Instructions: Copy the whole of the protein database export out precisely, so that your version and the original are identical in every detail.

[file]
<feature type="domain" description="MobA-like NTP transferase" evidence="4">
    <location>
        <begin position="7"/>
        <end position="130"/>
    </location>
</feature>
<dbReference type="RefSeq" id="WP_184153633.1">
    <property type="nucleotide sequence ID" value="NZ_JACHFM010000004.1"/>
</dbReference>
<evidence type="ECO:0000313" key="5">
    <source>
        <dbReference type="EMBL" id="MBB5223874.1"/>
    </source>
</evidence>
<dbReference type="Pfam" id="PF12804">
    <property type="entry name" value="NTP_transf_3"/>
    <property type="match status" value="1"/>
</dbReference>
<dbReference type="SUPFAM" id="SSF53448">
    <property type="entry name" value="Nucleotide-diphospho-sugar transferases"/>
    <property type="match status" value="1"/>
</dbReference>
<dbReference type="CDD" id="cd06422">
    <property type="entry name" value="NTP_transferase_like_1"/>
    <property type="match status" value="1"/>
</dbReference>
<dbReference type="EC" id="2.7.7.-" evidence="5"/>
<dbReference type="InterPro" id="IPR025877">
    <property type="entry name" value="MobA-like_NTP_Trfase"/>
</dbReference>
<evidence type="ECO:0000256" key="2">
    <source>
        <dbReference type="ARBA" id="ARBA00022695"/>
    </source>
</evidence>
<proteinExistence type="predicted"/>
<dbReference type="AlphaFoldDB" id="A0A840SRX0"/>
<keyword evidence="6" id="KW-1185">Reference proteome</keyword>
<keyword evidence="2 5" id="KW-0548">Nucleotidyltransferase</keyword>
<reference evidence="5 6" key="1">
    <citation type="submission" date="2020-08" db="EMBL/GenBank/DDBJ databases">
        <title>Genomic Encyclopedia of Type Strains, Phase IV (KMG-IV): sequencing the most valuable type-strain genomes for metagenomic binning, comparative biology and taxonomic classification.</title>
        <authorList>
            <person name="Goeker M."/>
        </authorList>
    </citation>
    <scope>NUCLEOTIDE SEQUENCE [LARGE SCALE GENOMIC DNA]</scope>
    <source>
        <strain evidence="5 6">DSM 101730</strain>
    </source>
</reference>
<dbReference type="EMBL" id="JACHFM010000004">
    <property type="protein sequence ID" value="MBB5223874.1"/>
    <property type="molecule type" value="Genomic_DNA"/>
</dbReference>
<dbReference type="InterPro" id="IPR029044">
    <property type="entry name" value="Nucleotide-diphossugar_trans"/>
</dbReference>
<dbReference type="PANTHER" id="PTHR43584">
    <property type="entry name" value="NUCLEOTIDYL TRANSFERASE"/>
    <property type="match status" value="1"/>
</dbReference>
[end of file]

<feature type="domain" description="MobA-like NTP transferase" evidence="4">
    <location>
        <begin position="7"/>
        <end position="130"/>
    </location>
</feature>
<dbReference type="RefSeq" id="WP_184153633.1">
    <property type="nucleotide sequence ID" value="NZ_JACHFM010000004.1"/>
</dbReference>
<evidence type="ECO:0000313" key="5">
    <source>
        <dbReference type="EMBL" id="MBB5223874.1"/>
    </source>
</evidence>
<dbReference type="Pfam" id="PF12804">
    <property type="entry name" value="NTP_transf_3"/>
    <property type="match status" value="1"/>
</dbReference>
<dbReference type="SUPFAM" id="SSF53448">
    <property type="entry name" value="Nucleotide-diphospho-sugar transferases"/>
    <property type="match status" value="1"/>
</dbReference>
<dbReference type="CDD" id="cd06422">
    <property type="entry name" value="NTP_transferase_like_1"/>
    <property type="match status" value="1"/>
</dbReference>
<dbReference type="EC" id="2.7.7.-" evidence="5"/>
<dbReference type="InterPro" id="IPR025877">
    <property type="entry name" value="MobA-like_NTP_Trfase"/>
</dbReference>
<evidence type="ECO:0000256" key="2">
    <source>
        <dbReference type="ARBA" id="ARBA00022695"/>
    </source>
</evidence>
<proteinExistence type="predicted"/>
<dbReference type="AlphaFoldDB" id="A0A840SRX0"/>
<keyword evidence="6" id="KW-1185">Reference proteome</keyword>
<keyword evidence="2 5" id="KW-0548">Nucleotidyltransferase</keyword>
<reference evidence="5 6" key="1">
    <citation type="submission" date="2020-08" db="EMBL/GenBank/DDBJ databases">
        <title>Genomic Encyclopedia of Type Strains, Phase IV (KMG-IV): sequencing the most valuable type-strain genomes for metagenomic binning, comparative biology and taxonomic classification.</title>
        <authorList>
            <person name="Goeker M."/>
        </authorList>
    </citation>
    <scope>NUCLEOTIDE SEQUENCE [LARGE SCALE GENOMIC DNA]</scope>
    <source>
        <strain evidence="5 6">DSM 101730</strain>
    </source>
</reference>
<dbReference type="EMBL" id="JACHFM010000004">
    <property type="protein sequence ID" value="MBB5223874.1"/>
    <property type="molecule type" value="Genomic_DNA"/>
</dbReference>
<dbReference type="InterPro" id="IPR029044">
    <property type="entry name" value="Nucleotide-diphossugar_trans"/>
</dbReference>
<dbReference type="PANTHER" id="PTHR43584">
    <property type="entry name" value="NUCLEOTIDYL TRANSFERASE"/>
    <property type="match status" value="1"/>
</dbReference>